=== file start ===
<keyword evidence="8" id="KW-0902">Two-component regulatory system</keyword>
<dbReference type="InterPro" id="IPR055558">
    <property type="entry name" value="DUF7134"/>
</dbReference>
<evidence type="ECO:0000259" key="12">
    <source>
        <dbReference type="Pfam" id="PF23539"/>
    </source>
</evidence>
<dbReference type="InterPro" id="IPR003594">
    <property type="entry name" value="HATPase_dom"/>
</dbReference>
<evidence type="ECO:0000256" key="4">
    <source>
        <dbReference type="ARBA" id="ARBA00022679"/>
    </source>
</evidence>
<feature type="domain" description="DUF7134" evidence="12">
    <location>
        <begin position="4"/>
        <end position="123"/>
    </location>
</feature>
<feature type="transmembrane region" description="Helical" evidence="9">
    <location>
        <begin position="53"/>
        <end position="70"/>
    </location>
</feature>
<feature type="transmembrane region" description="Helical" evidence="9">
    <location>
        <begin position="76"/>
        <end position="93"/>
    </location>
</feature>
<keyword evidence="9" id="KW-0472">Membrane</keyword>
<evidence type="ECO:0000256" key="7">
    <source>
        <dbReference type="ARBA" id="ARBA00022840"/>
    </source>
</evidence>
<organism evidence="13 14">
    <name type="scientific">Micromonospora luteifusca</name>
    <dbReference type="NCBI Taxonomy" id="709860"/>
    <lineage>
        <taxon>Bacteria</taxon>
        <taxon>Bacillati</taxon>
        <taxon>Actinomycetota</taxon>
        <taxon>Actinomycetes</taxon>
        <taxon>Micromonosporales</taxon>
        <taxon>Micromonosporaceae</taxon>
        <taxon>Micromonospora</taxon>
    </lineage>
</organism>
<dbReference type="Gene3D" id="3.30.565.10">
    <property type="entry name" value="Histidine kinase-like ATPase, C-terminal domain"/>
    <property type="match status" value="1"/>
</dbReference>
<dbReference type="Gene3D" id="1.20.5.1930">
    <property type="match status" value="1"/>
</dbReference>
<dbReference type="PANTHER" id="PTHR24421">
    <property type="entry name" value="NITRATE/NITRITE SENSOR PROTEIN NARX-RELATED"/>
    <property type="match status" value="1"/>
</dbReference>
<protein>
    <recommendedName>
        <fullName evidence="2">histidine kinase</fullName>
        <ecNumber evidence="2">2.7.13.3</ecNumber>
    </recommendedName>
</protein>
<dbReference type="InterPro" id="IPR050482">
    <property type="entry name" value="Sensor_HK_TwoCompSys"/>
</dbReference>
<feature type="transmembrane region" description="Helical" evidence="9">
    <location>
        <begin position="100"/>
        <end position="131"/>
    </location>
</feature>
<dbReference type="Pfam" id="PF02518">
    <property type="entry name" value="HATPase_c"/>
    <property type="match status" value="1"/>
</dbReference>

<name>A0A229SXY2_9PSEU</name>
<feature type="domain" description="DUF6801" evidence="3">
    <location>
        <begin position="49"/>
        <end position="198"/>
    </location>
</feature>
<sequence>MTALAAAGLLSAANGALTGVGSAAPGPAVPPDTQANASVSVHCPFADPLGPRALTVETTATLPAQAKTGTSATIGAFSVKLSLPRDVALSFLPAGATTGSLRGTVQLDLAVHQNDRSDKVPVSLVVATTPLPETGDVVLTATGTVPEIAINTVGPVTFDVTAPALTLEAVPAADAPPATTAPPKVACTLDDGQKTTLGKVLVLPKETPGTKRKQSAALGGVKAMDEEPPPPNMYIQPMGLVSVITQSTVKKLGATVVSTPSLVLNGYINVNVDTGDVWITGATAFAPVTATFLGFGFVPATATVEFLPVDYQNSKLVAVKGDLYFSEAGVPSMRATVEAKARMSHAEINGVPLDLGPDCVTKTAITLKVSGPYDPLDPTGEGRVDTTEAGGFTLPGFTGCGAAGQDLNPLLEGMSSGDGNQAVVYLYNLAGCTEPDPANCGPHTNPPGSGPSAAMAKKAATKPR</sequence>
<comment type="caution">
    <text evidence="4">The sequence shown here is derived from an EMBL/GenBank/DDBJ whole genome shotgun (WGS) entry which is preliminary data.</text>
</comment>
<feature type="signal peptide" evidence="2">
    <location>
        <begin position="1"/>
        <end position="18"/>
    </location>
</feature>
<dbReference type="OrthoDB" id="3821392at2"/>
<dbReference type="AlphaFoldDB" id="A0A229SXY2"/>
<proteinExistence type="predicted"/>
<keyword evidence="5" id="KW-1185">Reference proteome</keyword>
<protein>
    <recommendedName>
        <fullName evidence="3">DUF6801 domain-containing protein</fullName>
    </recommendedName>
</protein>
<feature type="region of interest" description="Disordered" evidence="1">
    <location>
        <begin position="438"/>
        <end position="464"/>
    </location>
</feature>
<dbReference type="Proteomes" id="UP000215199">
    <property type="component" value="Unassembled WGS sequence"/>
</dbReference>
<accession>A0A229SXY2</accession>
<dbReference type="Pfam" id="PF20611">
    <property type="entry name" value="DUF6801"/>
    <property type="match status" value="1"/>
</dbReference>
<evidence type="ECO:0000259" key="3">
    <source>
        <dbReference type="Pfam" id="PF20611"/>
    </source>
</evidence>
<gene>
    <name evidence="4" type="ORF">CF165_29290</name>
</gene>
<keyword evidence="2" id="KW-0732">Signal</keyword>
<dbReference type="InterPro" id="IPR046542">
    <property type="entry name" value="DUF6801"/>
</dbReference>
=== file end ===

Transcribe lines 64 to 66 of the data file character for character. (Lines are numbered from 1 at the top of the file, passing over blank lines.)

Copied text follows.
    <property type="match status" value="1"/>
</dbReference>
<protein>